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    June 18, 2012 4:32 pmPosted 2 years ago
    Scott

    thank you for that information scotty

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    June 18, 2012 4:36 pmPosted 2 years ago
    Sharon

    OMG !!! My bloody vet TOLD me to put a small amount of garlic in my pups food to help stop any fleas. She has just turned 1 and luckily she has had no reaction to it. She gets no more and i’m changing vets asap.

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    June 18, 2012 4:41 pmPosted 2 years ago
    Annette

    More people need to know this. Onions, garlic and grapes/raisins are toxic to dogs even in small doses.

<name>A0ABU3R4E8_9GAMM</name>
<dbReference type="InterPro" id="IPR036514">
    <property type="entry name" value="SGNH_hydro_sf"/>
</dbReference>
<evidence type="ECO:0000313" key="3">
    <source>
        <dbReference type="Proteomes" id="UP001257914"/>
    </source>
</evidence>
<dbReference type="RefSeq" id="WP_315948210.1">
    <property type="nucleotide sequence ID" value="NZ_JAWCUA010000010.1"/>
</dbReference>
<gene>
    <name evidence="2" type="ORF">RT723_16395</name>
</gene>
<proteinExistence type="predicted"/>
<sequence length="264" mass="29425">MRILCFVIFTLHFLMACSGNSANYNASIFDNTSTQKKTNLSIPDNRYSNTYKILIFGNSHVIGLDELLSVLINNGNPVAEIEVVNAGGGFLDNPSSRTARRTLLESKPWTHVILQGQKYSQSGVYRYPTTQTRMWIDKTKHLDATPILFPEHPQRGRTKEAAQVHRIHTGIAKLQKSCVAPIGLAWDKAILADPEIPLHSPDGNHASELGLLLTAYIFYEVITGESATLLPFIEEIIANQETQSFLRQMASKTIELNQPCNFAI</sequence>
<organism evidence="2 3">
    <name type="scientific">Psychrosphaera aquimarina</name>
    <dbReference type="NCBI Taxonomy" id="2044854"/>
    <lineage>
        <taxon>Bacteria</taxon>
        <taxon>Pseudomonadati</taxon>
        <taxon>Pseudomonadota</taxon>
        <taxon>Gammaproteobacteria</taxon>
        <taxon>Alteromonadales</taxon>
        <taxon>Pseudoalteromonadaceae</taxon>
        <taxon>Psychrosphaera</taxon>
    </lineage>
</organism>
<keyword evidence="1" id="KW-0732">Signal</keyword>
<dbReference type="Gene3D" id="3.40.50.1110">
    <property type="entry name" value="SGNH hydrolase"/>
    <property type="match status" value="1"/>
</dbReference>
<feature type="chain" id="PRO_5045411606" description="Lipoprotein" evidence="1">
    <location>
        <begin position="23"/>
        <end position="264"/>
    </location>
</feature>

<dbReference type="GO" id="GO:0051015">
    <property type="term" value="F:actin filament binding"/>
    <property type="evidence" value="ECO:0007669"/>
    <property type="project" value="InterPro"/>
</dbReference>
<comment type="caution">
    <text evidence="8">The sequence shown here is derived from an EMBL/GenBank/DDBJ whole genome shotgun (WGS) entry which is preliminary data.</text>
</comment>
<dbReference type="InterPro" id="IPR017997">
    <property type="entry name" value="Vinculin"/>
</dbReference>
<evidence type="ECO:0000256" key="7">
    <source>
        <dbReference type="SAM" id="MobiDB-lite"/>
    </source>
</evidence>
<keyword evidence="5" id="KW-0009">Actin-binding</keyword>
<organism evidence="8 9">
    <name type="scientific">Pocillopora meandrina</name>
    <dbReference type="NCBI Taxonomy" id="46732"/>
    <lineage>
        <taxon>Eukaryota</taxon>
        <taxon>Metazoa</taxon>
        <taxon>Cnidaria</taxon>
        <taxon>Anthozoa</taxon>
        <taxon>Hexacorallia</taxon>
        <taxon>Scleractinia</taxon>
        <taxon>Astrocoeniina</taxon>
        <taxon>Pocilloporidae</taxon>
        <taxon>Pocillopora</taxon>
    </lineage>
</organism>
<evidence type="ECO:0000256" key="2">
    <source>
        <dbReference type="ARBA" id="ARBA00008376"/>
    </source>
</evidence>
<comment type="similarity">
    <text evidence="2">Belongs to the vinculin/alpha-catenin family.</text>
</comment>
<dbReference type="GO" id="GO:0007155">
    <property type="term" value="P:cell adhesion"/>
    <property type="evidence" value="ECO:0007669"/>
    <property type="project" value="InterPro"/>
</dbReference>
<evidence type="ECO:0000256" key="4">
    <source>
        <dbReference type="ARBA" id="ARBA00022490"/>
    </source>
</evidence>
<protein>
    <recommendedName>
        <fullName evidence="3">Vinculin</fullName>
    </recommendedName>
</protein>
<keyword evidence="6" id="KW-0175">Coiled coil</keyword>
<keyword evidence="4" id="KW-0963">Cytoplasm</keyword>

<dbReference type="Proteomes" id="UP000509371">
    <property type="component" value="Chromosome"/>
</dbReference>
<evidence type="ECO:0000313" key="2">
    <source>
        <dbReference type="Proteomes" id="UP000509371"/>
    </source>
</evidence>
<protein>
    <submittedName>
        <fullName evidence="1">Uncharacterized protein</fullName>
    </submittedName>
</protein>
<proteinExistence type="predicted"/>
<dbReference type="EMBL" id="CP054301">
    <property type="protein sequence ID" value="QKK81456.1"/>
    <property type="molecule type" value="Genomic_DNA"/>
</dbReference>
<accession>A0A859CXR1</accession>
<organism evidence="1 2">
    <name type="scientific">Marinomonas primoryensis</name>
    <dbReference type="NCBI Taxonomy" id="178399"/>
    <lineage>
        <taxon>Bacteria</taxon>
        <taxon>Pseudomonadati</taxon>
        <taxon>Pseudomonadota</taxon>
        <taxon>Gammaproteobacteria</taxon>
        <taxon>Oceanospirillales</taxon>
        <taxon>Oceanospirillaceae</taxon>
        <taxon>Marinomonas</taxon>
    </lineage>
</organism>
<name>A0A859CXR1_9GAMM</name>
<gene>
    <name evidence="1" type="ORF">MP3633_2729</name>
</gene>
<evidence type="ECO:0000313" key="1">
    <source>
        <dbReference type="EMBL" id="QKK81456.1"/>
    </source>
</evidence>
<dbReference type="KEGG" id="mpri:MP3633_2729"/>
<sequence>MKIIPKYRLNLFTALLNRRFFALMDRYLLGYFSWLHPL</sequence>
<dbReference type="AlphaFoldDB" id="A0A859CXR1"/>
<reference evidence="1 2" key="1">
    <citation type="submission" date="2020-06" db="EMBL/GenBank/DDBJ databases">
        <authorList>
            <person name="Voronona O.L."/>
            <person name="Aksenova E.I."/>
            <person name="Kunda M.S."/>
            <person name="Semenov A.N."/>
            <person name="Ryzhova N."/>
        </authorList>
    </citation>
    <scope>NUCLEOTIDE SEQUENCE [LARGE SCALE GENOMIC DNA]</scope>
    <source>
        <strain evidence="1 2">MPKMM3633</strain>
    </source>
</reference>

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    June 18, 2012 4:45 pmPosted 2 years ago
    Vicci

    I give my dog a few times a week a little bit of garlic in his food against the flees. When I told the vet he said this is an old but good remedy and never mentioned this is bad. I do this for about a year now and the dog was never sick. And he’s medium size, about 15kg.

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    June 18, 2012 4:50 pmPosted 2 years ago
    Julie

    Yikes!

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    June 18, 2012 5:09 pmPosted 2 years ago
    Tami

    Thank you for sharing this – I had no clue!!

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    June 18, 2012 5:09 pmPosted 2 years ago
    Angela

    BROCCOLI: There has been a bit of confusion where broccoli is concerned. Broccoli is very good for dogs, however, if the daily intake exceeds more than 10% of the animals diet – problems can occur. The toxic substance is isothiocyanate and can cause gastrointestinal irritation.